Platum: How did you acquire large customers in the Indonesian market, such as GO-JEK and Treveloka?
Yoon: Through content marketing and SEO, we conduct our sales through inbound marketing and it has helped us quickly scale with global customers.
The conversational banking platform, LiveToKTok, that Sendbird services with Kookmin Bank is a big challenge for both companies. Traditional banking has long been conservative about cloud computing due to regulations. However, starting from the end of last year, the government changed regulations so that non-critical information can be handled on the cloud system. According to Sendbird, Liiv TalkTalk is the first example of a cloud-based innovation service in the conservative domestic banking system.
Platum: What are the advantages of conversational banking services?
Yoon: Conversational banking can replace almost any offline service without being limited by the UI. Without any new button, any questions can be asked through the chatroom. Above all, the biggest advantage is that it is not limited by time and place. Beyond the limits of the fixed UI, customers can inquire and receive a fully personalized service through the chat feature. The banks do not have to worry about having less customers at the branch offices. They can respond to inquiries from all around the world, and they can also respond to multiple customers at once.
Platum: What do you think is the possibility of a conversational interface in the industry beyond Fintech?
Yoon: Now it is time to move on from the traditionally fixed UI to providing the interactive interface with Zero U/I, which can be integrated with any UX. In that respect, the interactive interface means a single channel with the customer, which can also be considered a new marketing channel. Customer Service (CS) has already moved on from a simple channel for after service (AS), to a channel for both marketing and sales. As soon as the communication channel is opened, CS, marketing, and sales will all be linked together. Interactive services such as interactive banking, interactive commerce, and chatbots are starting to dominate the market as it overcomes the technical limitations and price burden of text messages.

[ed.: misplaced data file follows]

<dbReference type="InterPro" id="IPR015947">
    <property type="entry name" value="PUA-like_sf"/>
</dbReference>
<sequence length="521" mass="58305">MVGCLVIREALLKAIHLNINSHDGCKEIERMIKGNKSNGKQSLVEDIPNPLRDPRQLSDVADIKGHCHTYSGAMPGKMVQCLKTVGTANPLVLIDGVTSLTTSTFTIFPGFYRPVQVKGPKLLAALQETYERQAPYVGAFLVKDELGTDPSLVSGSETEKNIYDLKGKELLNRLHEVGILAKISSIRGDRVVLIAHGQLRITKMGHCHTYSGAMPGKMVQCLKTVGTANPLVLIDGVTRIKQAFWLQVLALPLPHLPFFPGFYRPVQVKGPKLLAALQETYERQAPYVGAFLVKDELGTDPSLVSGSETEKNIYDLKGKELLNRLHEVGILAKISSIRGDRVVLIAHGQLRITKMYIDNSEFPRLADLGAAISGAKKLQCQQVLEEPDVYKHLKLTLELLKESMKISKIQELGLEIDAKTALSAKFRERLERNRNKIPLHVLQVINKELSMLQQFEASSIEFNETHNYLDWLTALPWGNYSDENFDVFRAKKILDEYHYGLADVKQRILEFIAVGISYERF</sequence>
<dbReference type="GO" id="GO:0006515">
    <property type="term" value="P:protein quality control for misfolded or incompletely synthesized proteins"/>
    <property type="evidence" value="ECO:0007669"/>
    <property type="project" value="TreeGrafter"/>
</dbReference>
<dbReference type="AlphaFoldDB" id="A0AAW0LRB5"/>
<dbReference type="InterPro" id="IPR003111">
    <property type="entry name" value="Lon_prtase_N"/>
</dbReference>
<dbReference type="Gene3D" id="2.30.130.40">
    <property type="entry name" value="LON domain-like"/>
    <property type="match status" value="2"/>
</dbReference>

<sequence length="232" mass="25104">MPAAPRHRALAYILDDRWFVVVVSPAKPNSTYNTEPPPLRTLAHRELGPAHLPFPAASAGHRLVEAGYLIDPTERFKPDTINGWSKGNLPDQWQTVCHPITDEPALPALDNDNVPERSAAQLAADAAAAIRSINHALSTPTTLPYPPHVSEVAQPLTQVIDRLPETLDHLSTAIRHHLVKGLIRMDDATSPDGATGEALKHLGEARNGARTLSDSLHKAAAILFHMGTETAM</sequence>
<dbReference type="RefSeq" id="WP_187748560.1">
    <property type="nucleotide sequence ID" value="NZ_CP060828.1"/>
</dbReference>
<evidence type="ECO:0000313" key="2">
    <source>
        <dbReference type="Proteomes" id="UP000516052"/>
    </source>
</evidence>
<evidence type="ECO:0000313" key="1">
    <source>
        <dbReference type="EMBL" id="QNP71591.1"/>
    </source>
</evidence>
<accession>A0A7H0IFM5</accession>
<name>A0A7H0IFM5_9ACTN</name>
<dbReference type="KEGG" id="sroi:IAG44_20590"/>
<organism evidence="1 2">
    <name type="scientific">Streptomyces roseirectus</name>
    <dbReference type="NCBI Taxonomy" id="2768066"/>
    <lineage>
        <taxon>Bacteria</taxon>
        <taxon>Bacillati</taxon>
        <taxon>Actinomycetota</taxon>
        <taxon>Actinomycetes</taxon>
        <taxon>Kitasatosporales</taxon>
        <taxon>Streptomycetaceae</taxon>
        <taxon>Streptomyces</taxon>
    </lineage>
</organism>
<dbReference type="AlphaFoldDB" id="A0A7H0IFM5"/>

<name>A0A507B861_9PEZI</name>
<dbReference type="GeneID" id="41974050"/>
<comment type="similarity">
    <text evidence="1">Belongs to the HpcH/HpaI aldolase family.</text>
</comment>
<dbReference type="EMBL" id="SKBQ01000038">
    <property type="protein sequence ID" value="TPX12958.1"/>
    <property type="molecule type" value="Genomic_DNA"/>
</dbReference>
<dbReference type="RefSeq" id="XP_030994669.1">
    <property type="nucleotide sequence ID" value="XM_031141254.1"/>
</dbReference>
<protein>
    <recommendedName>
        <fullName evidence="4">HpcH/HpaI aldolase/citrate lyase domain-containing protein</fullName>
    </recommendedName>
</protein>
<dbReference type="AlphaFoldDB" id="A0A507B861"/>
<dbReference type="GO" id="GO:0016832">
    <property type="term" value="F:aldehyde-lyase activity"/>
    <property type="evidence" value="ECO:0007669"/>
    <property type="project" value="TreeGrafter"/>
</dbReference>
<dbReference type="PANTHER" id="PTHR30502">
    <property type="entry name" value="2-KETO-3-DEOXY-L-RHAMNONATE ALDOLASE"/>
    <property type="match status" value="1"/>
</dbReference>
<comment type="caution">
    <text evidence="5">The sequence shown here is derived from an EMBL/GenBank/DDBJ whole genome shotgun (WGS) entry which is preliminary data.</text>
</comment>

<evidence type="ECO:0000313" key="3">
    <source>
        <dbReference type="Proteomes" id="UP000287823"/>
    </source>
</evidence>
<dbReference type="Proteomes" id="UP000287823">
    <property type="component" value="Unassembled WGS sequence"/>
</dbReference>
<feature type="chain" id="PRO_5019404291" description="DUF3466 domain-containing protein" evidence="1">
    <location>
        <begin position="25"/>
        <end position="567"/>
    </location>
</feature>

Platum: What’s SendBirds’ funding plan in the future?
Yoon: Through Y Combinator, we received investment from major investors at Silicon Valley, such as Justin Kan (Founder of Twitch) and the FundersClub. We are preparing for a Series A round this winter.
Platum: Finally, please tell us about SendBird’s short term and long term goals.
Yoon: Our short term goal is to become a world-renowned SaaS company, specializing in the Chat API sector. In the long term, We would like to develop into a company that digitalizes all interactions between people and machines. We will work hard so please keep supporting us. Thank you.
（Top photo from 58pic.com）
This article, entitled “Interview: Meet SendBird, the Korean chat API startup backed by Y Combinator”, was written in Korean by Margot Jung of Platum, edited by AllTechAsia.